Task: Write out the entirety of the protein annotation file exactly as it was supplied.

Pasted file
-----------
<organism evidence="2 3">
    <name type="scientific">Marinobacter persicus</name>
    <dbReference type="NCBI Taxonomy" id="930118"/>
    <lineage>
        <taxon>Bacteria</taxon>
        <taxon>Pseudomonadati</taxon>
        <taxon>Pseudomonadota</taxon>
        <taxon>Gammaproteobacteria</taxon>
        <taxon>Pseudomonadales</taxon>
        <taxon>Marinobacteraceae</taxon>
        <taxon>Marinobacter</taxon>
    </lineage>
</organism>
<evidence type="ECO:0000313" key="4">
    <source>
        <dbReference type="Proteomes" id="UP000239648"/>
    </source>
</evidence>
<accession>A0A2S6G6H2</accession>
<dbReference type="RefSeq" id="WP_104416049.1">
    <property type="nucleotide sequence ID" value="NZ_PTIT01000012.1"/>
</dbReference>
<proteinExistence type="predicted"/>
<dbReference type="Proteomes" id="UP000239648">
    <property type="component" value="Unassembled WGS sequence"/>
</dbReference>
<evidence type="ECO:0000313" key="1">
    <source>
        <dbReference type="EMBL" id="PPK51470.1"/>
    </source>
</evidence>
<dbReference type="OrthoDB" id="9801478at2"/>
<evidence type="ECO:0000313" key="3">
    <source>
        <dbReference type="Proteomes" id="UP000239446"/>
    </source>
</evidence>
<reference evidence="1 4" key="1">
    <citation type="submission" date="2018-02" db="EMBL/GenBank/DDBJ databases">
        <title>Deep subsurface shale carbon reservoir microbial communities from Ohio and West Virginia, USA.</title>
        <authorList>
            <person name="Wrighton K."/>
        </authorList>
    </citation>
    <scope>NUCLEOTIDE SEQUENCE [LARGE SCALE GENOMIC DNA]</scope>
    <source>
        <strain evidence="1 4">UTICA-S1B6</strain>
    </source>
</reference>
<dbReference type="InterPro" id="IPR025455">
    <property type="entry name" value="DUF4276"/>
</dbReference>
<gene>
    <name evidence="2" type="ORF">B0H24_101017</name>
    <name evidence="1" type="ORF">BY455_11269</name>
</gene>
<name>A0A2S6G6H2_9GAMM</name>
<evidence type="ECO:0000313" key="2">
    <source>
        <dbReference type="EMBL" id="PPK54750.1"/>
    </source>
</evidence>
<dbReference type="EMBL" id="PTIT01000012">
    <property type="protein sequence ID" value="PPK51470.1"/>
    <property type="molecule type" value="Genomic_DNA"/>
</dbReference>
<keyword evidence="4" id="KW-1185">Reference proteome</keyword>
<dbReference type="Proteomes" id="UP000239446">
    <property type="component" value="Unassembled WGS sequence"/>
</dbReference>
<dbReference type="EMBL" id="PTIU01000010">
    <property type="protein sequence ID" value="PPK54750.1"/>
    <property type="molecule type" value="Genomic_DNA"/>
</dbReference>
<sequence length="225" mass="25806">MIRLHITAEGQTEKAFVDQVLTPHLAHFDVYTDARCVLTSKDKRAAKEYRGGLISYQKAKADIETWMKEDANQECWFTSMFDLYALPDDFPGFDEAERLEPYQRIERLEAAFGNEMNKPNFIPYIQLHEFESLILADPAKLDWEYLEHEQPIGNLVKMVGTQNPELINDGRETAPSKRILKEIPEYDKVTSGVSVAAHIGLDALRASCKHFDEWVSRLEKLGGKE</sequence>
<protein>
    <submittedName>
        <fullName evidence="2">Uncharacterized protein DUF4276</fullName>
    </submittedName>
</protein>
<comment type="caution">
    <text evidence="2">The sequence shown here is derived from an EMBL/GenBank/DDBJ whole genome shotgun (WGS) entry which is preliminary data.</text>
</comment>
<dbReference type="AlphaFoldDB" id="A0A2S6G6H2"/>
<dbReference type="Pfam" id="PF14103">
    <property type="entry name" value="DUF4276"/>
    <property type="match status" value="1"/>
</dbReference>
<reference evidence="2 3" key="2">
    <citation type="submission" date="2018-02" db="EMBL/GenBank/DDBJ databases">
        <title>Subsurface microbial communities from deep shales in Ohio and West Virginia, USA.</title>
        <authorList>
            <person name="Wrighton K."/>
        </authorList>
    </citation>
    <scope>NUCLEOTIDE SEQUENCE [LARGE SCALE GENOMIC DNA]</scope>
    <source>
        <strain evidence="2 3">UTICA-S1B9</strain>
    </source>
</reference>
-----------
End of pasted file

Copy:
<organism evidence="2 3">
    <name type="scientific">Marinobacter persicus</name>
    <dbReference type="NCBI Taxonomy" id="930118"/>
    <lineage>
        <taxon>Bacteria</taxon>
        <taxon>Pseudomonadati</taxon>
        <taxon>Pseudomonadota</taxon>
        <taxon>Gammaproteobacteria</taxon>
        <taxon>Pseudomonadales</taxon>
        <taxon>Marinobacteraceae</taxon>
        <taxon>Marinobacter</taxon>
    </lineage>
</organism>
<evidence type="ECO:0000313" key="4">
    <source>
        <dbReference type="Proteomes" id="UP000239648"/>
    </source>
</evidence>
<accession>A0A2S6G6H2</accession>
<dbReference type="RefSeq" id="WP_104416049.1">
    <property type="nucleotide sequence ID" value="NZ_PTIT01000012.1"/>
</dbReference>
<proteinExistence type="predicted"/>
<dbReference type="Proteomes" id="UP000239648">
    <property type="component" value="Unassembled WGS sequence"/>
</dbReference>
<evidence type="ECO:0000313" key="1">
    <source>
        <dbReference type="EMBL" id="PPK51470.1"/>
    </source>
</evidence>
<dbReference type="OrthoDB" id="9801478at2"/>
<evidence type="ECO:0000313" key="3">
    <source>
        <dbReference type="Proteomes" id="UP000239446"/>
    </source>
</evidence>
<reference evidence="1 4" key="1">
    <citation type="submission" date="2018-02" db="EMBL/GenBank/DDBJ databases">
        <title>Deep subsurface shale carbon reservoir microbial communities from Ohio and West Virginia, USA.</title>
        <authorList>
            <person name="Wrighton K."/>
        </authorList>
    </citation>
    <scope>NUCLEOTIDE SEQUENCE [LARGE SCALE GENOMIC DNA]</scope>
    <source>
        <strain evidence="1 4">UTICA-S1B6</strain>
    </source>
</reference>
<dbReference type="InterPro" id="IPR025455">
    <property type="entry name" value="DUF4276"/>
</dbReference>
<gene>
    <name evidence="2" type="ORF">B0H24_101017</name>
    <name evidence="1" type="ORF">BY455_11269</name>
</gene>
<name>A0A2S6G6H2_9GAMM</name>
<evidence type="ECO:0000313" key="2">
    <source>
        <dbReference type="EMBL" id="PPK54750.1"/>
    </source>
</evidence>
<dbReference type="EMBL" id="PTIT01000012">
    <property type="protein sequence ID" value="PPK51470.1"/>
    <property type="molecule type" value="Genomic_DNA"/>
</dbReference>
<keyword evidence="4" id="KW-1185">Reference proteome</keyword>
<dbReference type="Proteomes" id="UP000239446">
    <property type="component" value="Unassembled WGS sequence"/>
</dbReference>
<dbReference type="EMBL" id="PTIU01000010">
    <property type="protein sequence ID" value="PPK54750.1"/>
    <property type="molecule type" value="Genomic_DNA"/>
</dbReference>
<sequence length="225" mass="25806">MIRLHITAEGQTEKAFVDQVLTPHLAHFDVYTDARCVLTSKDKRAAKEYRGGLISYQKAKADIETWMKEDANQECWFTSMFDLYALPDDFPGFDEAERLEPYQRIERLEAAFGNEMNKPNFIPYIQLHEFESLILADPAKLDWEYLEHEQPIGNLVKMVGTQNPELINDGRETAPSKRILKEIPEYDKVTSGVSVAAHIGLDALRASCKHFDEWVSRLEKLGGKE</sequence>
<protein>
    <submittedName>
        <fullName evidence="2">Uncharacterized protein DUF4276</fullName>
    </submittedName>
</protein>
<comment type="caution">
    <text evidence="2">The sequence shown here is derived from an EMBL/GenBank/DDBJ whole genome shotgun (WGS) entry which is preliminary data.</text>
</comment>
<dbReference type="AlphaFoldDB" id="A0A2S6G6H2"/>
<dbReference type="Pfam" id="PF14103">
    <property type="entry name" value="DUF4276"/>
    <property type="match status" value="1"/>
</dbReference>
<reference evidence="2 3" key="2">
    <citation type="submission" date="2018-02" db="EMBL/GenBank/DDBJ databases">
        <title>Subsurface microbial communities from deep shales in Ohio and West Virginia, USA.</title>
        <authorList>
            <person name="Wrighton K."/>
        </authorList>
    </citation>
    <scope>NUCLEOTIDE SEQUENCE [LARGE SCALE GENOMIC DNA]</scope>
    <source>
        <strain evidence="2 3">UTICA-S1B9</strain>
    </source>
</reference>